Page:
Discovery by Spain

The Burica Peninsula was noted by explorers who passed by sea in the 1500’s for its large population of indigenous, by Vasco Nunez de Balboa en 1513, and then explored more by Gaspar De Espinoza in 1520 for Spain. The Indigenous group “Doraces” occupied the area at that time, and where known for being warriors, a civilized people, with beautiful pottery and gold jewelry. Artifacts of this pottery are still found today in the area. The Doraces are descendants of the Nahuas (Mexico), Mayas (Guatemala) and Caribbean (Caribean Islands). Espinoza the Conquistador, and 150 soldiers entered land on the Burica peninsula and moved down the isthmus by land to establish authority in the Panama inland territory.


November 28, 1821 Panama became part of the “Grand Republic of Columbia”, which was a combination of Panama, Columbia, Venezuela and Ecuador, Independent from Spain. In 1898 Panama the Revolution army lead by Dr. Belisario Porras came from Nicaragua in three boats they entered Panama through Charco Azul, and the San Bartolo river. As the Manifesto of the Isthmus dated March 31, 1900 in Punta Burica says to: “Restore the Republic and liberate the Country” from here the Thousand day war began, bringing independence to Panama.

Coto War

12 of March 1910 the Porras-Anderson Convention was held between the neighbor countries of Panama and Costa Rica, to agree on their mutual border. A partial agreement was met and signed, and the disputed areas taken to the US Supreme Court to be decided. In 1914 the ruling came out that the valley of Sixaola on the Atlantic and also Coto on the Pacific was to belong to Costa Rica. The Convention was then rejected by Panama President Belsario Porras, and Panama remained in control of both places. Costa Rica invaded Coto with 100 armed men. The US was notified as the countries took up arms against each other. Tomas Armuelles was a decorated colonel from the Thousand Days War, Porras called on him to rescue the invaded lands from Costa Rica as Commander of the Forces. The battle was on March 2, 1921 and lasted a little over 2 hours, Costa Rica suffered 24 deaths, Panama 0. Armuelles died in a train accident two weeks later when a car full of ammunition derailed. The US Sent battleships to both Oceans to calm the situation and protect US interests in both Countries. The physical fighting stopped and the diplomatic dispute continued in courts with the United Nations. Puerto Armuelles was officially named after Colonel Armuelles in 1924. The Final boundaries between the countries were not agreed on until 1944, mediated by Chile.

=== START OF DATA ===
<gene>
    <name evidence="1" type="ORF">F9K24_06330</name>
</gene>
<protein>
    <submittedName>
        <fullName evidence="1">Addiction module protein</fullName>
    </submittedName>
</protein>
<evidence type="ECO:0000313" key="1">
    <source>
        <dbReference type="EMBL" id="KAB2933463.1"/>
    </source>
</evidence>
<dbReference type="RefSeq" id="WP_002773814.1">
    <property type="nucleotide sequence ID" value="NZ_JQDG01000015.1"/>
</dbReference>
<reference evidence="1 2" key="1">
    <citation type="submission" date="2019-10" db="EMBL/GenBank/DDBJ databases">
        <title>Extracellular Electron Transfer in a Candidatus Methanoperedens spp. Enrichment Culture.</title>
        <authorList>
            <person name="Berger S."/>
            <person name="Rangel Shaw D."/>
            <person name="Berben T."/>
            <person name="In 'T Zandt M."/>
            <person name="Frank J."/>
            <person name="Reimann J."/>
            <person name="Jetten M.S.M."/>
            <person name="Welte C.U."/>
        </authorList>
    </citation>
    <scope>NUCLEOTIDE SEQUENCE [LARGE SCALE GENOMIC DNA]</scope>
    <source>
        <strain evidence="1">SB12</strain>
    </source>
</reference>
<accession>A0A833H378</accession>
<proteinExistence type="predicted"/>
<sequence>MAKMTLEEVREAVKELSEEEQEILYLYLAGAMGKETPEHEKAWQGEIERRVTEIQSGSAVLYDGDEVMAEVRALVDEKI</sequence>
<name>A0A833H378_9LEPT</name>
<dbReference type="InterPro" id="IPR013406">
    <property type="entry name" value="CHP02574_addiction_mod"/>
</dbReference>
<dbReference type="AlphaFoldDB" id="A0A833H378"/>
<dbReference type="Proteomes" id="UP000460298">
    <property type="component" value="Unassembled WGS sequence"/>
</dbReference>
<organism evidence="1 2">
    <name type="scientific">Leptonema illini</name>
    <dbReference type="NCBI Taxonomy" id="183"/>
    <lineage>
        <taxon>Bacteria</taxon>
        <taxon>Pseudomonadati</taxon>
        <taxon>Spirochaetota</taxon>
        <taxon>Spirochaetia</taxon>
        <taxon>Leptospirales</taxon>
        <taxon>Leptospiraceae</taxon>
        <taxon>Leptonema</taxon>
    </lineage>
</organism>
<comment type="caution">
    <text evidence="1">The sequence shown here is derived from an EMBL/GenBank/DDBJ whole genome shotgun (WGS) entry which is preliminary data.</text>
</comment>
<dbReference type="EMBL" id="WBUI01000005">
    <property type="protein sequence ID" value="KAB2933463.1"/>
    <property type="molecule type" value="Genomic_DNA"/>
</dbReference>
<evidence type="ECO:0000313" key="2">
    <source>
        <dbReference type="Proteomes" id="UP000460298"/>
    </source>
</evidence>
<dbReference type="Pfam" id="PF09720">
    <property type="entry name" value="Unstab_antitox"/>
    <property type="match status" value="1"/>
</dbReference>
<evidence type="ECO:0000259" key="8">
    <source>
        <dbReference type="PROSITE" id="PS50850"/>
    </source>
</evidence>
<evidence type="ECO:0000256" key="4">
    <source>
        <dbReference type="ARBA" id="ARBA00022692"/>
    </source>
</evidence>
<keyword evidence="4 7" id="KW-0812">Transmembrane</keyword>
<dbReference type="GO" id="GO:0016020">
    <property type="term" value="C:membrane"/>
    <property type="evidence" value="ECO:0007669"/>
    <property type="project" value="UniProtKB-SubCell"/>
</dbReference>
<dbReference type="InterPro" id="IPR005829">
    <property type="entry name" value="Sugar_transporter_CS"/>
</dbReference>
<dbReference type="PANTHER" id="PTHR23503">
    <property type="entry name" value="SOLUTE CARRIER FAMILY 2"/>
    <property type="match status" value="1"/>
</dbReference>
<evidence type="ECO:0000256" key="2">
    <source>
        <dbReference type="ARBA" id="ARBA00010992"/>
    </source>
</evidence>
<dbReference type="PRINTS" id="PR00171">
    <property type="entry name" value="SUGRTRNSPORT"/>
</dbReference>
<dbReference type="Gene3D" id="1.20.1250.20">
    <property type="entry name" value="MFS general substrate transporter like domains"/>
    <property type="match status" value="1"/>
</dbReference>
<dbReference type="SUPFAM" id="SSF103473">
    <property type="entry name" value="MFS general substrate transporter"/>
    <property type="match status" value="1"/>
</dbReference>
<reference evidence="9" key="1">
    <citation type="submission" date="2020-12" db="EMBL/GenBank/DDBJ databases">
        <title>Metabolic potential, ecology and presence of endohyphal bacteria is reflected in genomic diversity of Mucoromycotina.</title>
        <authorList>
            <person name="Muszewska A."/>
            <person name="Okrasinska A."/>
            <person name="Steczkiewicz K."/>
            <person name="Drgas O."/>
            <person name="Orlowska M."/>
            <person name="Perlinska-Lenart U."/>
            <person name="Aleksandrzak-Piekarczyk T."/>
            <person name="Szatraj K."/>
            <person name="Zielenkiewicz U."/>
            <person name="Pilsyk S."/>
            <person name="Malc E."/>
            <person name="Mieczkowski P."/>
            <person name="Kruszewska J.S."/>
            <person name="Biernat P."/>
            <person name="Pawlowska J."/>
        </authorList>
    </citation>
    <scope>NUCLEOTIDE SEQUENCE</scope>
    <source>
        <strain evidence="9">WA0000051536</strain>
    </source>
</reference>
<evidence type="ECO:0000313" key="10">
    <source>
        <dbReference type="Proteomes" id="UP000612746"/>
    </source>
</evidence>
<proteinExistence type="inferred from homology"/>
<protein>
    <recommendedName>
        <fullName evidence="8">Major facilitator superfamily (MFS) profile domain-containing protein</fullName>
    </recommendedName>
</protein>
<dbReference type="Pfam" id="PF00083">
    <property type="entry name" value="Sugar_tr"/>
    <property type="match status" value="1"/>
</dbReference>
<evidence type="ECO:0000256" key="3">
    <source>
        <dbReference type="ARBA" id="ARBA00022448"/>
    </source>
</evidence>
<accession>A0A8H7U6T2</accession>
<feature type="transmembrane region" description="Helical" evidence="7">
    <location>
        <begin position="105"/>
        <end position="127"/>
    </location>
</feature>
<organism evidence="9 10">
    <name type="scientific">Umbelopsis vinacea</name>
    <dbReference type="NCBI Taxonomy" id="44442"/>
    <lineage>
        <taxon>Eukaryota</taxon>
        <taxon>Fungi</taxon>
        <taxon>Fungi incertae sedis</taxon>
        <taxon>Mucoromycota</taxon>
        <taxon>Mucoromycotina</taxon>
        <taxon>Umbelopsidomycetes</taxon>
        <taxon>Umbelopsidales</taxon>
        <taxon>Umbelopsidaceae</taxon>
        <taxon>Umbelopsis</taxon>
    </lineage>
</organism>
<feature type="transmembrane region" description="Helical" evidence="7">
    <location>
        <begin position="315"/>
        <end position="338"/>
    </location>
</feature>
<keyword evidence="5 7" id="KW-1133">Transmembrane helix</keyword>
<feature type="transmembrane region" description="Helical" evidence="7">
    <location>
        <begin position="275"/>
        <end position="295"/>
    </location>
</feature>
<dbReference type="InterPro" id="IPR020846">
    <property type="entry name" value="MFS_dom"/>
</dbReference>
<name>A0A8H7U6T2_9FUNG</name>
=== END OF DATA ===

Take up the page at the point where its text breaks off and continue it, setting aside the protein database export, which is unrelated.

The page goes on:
Sugar & Bananas

The main industry of the area from 1916-1928 was Sugar Operated by the “Panama Sugar Company” from Utah. This shifted to Bananas as Henry Sterling Blair Started Operations in Puerto Armuelles. He had been managing operations in Bocas and moved attention to Armuelles because of the Panama Disease effecting Bananas on the Atlantic. 15 of July 1927 Don Rodolfo Chiari and Henry Stirling Blair Signed Agreements between Panama and the Chriqui Land Company detailing transportation infrastructure of the area to support the population in terms of the railway and the pier systems. The Company produced more than Bananas, it produced an enclave environment, providing a first class life style in the tropical jungle, maintaining high standards in hospitals and schools, and commissaries filled with goods from ports of call at low prices.

The Company worked the lands in Armuelles for 82 years, leaving in 2009. The tensions were always there, as they always are when there is work to be done and compromise has to be made to move forward. Chiquita clearly had great success in their production, and so did the people of Armuelles. The town was a Gem, beautifully positioned against the pacific coastline and rich with the success of business, people were drawn to the place. Puerto held consulates from Latin America, often hosted visiting presidents from other countries, There was an international airport PanAm would fly to, Alamo car rental, movie theatre, golf tournaments, deep sea fishing, Puerto was the place to be for Christmas, with the best parties in the country. All of this has changed since Chiquita left, having the love and care of the company is greatly missed. And a new chapter in History will now be written…


  1. Joe Doyle

    As the great Bob Hope says,thanks for the memories. I appreciate the history lesson,especially that of Chiquita Bananas.

    1. admin (Post author)

      It’s been fun exploring the history of the area. I’m glad to know folks are enjoying reading ~ there will be lots more to come!


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